In regard to the geometry of the cutting insert 100, the cutting insert 100 has a front flat surface 102, a rear flat surface 104, a top arcuate surface 106 and a bottom arcuate surface 108. The polycrystalline diamond layer is on the front face 102 of the insert 100. The front flat surface 102 intersects with the top arcuate surface 106 to define a first (or top) cutting edge 110. The front flat surface 102 intersects with the bottom arcuate surface 108 to define a second (or bottom) cutting edge 112. One should note that in FIG. 5, the upper cutting insert 100 as viewed in FIG. 5 is in a position to present the top cutting edge 110 ready for drilling, and the lower cutting insert 100 is in a position to present the bottom cutting edge 112 ready for drilling. Although not illustrated, each substrate edge that is diagonally opposite to the cutting edges 110 and 112 has a chamfer thereat. The purpose of the chamfer is to facilitate the proper seating of the cutting insert in the pocket.

Referring to FIGS. 6 and 7, these schematic drawings illustrate how circular blanks of polycrystalline diamond composite material can be sectioned to produce three cutting inserts (FIG. 6) or four cutting inserts (FIG. 7). In regard to FIG. 6, three identical cutting inserts 116, each having opposite cutting edges 118, 120 that span an arc of about 109°, can be cut from the circular blank. In regard to FIG. 7, four identical cutting inserts 122, each having opposite identical cutting edges 124, 126 that span an arc of about 90° can be sectioned from the circular blank. The inserts are typically cut from the blanks by electric discharge machining techniques.

Referring to FIGS. 8 and 9, a third specific embodiment of the roof drilling bit of the invention is illustrated therein, and is generally designated as 130. The third specific embodiment of the roof drilling bit 130 is of the same general structure as the second specific embodiment, except that the pockets which hold the cutting inserts are spaced apart along the diameter of the bit body, and thus, are not as long as the pockets in the second specific embodiment. In this regard, the bit body 132 of the roof drilling bit 130 has a pair of pockets 134 contained in the axially forward end thereof 136. Each pocket 134 receives a cutting insert 138 which is of the same general configuration as cutting insert 100. The bit body 132 contains fluid ports 140 and 142 in the axially forward end thereof.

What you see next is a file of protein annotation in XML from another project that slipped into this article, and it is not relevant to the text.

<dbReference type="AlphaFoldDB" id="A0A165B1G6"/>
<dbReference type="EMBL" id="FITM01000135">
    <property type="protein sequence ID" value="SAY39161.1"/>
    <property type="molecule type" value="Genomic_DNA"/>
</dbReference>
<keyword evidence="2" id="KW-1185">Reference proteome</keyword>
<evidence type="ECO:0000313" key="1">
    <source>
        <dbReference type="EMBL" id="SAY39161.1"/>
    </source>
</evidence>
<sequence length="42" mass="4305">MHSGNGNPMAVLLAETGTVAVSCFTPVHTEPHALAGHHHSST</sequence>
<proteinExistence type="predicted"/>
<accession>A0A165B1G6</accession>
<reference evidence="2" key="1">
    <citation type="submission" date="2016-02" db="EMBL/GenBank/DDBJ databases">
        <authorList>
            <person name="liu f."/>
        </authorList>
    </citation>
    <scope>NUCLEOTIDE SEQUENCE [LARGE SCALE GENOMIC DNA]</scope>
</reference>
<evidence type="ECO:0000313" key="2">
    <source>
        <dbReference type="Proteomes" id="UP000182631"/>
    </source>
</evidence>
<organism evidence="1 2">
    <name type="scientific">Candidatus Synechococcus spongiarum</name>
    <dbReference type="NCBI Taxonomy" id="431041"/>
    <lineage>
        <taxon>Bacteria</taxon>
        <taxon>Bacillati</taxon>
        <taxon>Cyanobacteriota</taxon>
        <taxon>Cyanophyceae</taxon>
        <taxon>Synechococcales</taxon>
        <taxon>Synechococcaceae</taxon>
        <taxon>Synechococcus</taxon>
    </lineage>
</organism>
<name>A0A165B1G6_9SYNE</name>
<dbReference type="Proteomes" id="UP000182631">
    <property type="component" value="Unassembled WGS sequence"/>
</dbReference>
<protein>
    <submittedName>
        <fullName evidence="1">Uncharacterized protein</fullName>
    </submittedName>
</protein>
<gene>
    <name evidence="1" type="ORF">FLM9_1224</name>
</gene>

Because the cutting inserts are spaced apart, the cutting edges do not contact the bore hole across the entire transverse dimension thereof. As will be discussed hereinafter, this permits the roof drill bit to drill faster since less of the strata is actually being drilled to make the bore hole.

Referring to FIG. 10, a fourth specific embodiment of the roof drilling bit of the invention, generally designated as 150, is shown therein. The fourth specific embodiment of the roof drilling bit has the same general structure as the third specific embodiment, except that there is a third central fluid port 152, along with fluid ports 153, between the cutting inserts 154. The presence of the third fluid port 152 further facilitates the application of coolant, i.e., water, to the polycrystalline diamond composite cutting inserts 154.